What can we expect from the NFT market in the nearest future?
In my opinion, the NFT concept is currently only realized at 20%. The possibilities of self-developing start-up contracts, utilitarian value, and connection with physical objects remain undiscovered. In 2021, NFT’s speculative quality was the most used, which is dangerous. Therefore, the world may experience fatigue from NFTs’ limitations. The market may also require rebranding, with digital art increasingly being referred to as Generative Art or AI Art.
However, there are efforts to maintain NFT status in curated and open NFT marketplaces, where collectors demand higher artistic quality and storytelling from creators. Additionally, utilitarian NFTs that offer tangible benefits like discounts and loyalty programs are being created. Platforms that can breathe a “second life” into NFTs are also being developed to create a secondary licensing market without resale.
Complex NFTs that combine fine arts, music, cinema, comics, or fashion into one asset are predicted to gain popularity in the coming years. It’s also becoming increasingly common for NFT owners to order physical versions of their digital works, as we still wake up in physical rooms with walls, despite spending most of our time with laptops and smartphones.
Why should people continue collecting digital art in the bear market?
I have four answers to this question. Let everyone choose the one that aligns more with their values:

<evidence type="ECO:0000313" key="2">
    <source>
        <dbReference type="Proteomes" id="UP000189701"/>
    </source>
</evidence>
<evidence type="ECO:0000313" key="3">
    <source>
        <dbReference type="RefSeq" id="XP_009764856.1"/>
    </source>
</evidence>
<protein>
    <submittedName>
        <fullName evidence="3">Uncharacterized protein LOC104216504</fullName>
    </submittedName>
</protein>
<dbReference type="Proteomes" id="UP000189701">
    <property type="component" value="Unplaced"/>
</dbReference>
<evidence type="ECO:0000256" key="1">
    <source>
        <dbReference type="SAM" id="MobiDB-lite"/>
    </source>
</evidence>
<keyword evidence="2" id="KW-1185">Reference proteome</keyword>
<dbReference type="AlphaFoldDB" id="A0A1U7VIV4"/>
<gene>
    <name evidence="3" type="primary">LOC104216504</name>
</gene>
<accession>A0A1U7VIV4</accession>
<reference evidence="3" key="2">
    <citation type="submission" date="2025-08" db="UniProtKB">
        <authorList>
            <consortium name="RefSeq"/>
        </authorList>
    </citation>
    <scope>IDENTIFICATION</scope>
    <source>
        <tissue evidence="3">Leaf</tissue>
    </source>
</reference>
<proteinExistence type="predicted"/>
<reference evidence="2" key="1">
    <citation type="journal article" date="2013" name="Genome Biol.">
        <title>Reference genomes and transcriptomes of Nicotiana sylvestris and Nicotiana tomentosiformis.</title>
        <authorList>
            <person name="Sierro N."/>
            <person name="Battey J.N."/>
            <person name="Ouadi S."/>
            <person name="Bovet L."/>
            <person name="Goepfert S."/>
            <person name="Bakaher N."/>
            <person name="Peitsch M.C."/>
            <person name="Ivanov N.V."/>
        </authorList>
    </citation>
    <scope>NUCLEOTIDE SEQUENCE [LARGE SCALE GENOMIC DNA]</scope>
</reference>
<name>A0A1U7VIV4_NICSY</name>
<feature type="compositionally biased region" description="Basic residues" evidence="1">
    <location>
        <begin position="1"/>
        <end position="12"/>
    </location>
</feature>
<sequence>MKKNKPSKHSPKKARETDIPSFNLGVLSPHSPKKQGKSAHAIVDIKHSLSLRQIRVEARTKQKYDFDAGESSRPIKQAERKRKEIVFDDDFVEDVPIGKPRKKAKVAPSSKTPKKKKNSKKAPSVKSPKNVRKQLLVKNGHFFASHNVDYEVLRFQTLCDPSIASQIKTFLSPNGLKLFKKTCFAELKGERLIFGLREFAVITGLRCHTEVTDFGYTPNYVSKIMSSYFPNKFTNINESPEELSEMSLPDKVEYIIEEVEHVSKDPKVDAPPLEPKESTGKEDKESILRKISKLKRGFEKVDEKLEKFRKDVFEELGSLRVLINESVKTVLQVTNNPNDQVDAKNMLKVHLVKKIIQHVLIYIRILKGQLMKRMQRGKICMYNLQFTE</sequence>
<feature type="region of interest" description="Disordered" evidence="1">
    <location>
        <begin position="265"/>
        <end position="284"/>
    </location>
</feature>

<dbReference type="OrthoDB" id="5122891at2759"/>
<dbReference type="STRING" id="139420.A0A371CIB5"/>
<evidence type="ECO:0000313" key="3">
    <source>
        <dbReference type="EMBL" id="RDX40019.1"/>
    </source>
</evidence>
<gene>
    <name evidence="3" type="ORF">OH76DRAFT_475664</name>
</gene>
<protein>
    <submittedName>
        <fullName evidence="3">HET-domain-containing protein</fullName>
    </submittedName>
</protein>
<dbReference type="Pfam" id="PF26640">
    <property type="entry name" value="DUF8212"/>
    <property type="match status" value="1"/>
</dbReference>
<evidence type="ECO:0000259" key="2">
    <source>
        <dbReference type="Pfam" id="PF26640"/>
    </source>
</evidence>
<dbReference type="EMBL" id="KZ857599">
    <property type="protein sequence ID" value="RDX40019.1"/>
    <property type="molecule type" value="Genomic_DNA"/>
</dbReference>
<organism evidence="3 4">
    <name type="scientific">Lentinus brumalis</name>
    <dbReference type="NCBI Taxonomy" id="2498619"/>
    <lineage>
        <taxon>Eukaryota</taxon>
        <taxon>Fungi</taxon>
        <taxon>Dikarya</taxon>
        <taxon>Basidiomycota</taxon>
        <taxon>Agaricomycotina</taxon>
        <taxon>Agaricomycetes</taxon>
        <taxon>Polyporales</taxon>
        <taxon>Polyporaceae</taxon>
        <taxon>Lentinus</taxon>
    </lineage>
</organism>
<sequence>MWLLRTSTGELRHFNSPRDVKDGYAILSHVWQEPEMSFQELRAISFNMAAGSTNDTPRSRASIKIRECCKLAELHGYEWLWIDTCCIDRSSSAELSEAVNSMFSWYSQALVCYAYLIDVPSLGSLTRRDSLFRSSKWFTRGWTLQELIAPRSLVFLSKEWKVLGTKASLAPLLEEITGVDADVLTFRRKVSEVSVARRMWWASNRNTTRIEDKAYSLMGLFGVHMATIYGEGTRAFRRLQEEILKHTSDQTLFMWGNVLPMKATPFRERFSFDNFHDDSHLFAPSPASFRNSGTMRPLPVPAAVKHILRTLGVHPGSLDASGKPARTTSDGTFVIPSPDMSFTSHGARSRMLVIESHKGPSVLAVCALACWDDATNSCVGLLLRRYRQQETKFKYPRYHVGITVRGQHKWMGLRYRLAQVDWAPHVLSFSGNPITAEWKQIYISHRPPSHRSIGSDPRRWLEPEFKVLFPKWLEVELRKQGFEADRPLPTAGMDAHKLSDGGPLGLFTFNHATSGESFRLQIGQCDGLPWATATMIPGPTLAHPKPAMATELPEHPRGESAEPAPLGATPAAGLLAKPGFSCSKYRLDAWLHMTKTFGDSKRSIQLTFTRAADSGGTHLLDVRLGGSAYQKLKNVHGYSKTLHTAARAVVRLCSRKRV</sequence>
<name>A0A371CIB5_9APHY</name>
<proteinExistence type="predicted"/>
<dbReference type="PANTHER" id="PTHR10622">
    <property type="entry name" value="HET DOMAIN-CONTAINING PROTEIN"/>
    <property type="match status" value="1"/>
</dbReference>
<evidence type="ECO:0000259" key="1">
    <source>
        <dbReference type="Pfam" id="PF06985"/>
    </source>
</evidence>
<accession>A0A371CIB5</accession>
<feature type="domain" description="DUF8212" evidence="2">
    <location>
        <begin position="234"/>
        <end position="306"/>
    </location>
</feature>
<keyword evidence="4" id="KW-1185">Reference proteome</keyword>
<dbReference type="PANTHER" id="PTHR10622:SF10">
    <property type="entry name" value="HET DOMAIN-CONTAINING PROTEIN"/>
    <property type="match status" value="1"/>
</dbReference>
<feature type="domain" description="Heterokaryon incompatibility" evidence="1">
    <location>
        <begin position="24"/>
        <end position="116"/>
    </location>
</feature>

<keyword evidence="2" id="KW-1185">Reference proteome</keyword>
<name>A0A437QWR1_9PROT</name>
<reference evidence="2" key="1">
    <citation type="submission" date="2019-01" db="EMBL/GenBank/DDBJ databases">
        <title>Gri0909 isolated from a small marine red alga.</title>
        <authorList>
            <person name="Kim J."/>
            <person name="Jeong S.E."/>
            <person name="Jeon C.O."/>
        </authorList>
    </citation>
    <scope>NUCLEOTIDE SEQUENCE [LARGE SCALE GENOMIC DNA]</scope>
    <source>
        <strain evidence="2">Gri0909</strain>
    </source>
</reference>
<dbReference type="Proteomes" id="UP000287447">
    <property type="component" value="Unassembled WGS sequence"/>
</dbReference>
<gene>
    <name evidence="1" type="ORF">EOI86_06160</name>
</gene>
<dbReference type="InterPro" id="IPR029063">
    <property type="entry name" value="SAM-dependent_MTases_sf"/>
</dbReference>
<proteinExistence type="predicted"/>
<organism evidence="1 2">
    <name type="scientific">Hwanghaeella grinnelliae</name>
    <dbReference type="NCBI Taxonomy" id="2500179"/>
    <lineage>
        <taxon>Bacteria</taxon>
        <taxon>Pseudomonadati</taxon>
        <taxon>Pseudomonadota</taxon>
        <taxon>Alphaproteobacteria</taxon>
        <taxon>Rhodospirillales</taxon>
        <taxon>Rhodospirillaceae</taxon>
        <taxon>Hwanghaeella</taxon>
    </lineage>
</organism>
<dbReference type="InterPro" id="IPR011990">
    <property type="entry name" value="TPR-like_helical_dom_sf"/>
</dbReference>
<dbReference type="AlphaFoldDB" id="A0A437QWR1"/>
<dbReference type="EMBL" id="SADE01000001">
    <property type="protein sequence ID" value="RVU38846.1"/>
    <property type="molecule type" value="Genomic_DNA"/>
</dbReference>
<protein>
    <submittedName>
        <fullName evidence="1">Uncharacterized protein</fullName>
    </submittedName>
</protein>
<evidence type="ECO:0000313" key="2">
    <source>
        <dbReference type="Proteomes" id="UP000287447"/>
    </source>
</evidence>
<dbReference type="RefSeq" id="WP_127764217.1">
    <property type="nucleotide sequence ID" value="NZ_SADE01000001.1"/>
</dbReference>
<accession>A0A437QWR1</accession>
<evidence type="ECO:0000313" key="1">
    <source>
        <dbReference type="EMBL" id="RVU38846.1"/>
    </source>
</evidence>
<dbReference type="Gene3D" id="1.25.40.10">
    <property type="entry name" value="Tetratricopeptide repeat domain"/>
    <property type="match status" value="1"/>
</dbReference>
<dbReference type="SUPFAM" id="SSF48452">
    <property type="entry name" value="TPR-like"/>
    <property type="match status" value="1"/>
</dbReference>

- The most groundbreaking names are born in the bear market. These artists will have a significant impact in the future.
- Quality work can be purchased at a discount today.
- By purchasing digital art, the collector supports the market and increases the attention of others to it, thereby bringing a new cycle of growing closer.
- Any piece of art is an imprint of the time in which it was created and the time we live in, and time is the most valuable thing we have.
What do you think about blue-chip NFT projects like BAYC, Doodles, Azuki, etc.? Are these projects valuable in terms of art? Why or why not?
In my opinion, complex NFT projects like BAYC are a response to the closed policy of the traditional art market, where leading auction houses and galleries have created an aura of inaccessibility, exclusivity, and a private club, distancing themselves from the average buyer. This has led to the formation of a generation of young collectors who oppose these values and have created their own world and values. In this case, collecting NFTs goes beyond owning an asset. It is a community, and the owners share values with each other. Thus, when asked whether collections like BAYC, Doodles, and Azuki are art, I would answer yes, but mainly in terms of their creators’ strategic management and their owners’ communication skills and only secondarily in terms of their artistic value.
Currently, BAYC (created by Yuga Labs) is the most innovative startup in terms of strategy; it is a so-called “startup strategist.” Following the $450 million investment, Yuga Labs acquired the rights to the CryptoPunks, WENEW, and Meebits collections and continues to invest in breakthrough ideas and technology teams. They also create an ecosystem for holders of their NFTs in both the visual and physical worlds, providing tangible utilitarian benefits. Finally, they actively sell their franchise while monitoring the quality of goods and services provided by third parties. The only difference between BAYC and Doodles is that the former received $450 million for development, while the latter received only $54 million.